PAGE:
On Writing Well, which grew out of a course that William Zinsser taught at Yale, has been praised for its sound advice, its clarity, and for the warmth of its style. It is a book for anybody who wants to learn how to write or who needs to do some writing to get through the day, as almost everybody does. Whether you want to write about people or places, science and technology, business, sports, the arts, or about yourself in the increasingly popular memoir genre, On Writing Well offers you both fundamental principles as well as the insights of a distinguished practitioner. With over a million copies in print, this volume has stood the test of time and remains a valued resource for writers and would-be writers.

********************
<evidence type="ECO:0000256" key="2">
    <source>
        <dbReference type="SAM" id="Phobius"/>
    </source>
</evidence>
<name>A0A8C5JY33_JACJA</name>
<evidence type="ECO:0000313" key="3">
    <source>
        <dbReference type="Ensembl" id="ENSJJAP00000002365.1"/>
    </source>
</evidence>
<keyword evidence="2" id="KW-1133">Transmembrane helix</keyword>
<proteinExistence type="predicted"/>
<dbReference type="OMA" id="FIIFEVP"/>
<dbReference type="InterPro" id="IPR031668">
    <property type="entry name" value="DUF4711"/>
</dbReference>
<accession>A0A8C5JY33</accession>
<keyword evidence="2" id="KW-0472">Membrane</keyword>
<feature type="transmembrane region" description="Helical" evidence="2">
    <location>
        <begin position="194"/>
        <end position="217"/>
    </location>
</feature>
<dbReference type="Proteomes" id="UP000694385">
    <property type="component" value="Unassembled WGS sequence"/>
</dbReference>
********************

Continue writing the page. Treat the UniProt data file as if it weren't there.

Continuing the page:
If you write (and you do) you should read this book.
In the first few chapters Mr. Zinsser sounds like an old fashioned English teacher, harping on the fundamentals and simplicity. The fact that he is right made the message easier to absorb. In the latter chapters he focuses on different kinds of writing, that is when he hooked me. Even if you never write a memoir, it is fascinating for me to read about how people go about writing one. Now I am writing my own, for my own consumption, because the process sounds like something that is enlightening and worth doing. The same is true for his chapers on art critique, sports, humor, etc.
I have also gained a massive reading list from Mr. Zinsser, now I am curious to a whole new world that I was not aware of and more importantly, I did not care about. But he made me interested in these books because he made me curious about how these authors are able to communicate their message so clearly.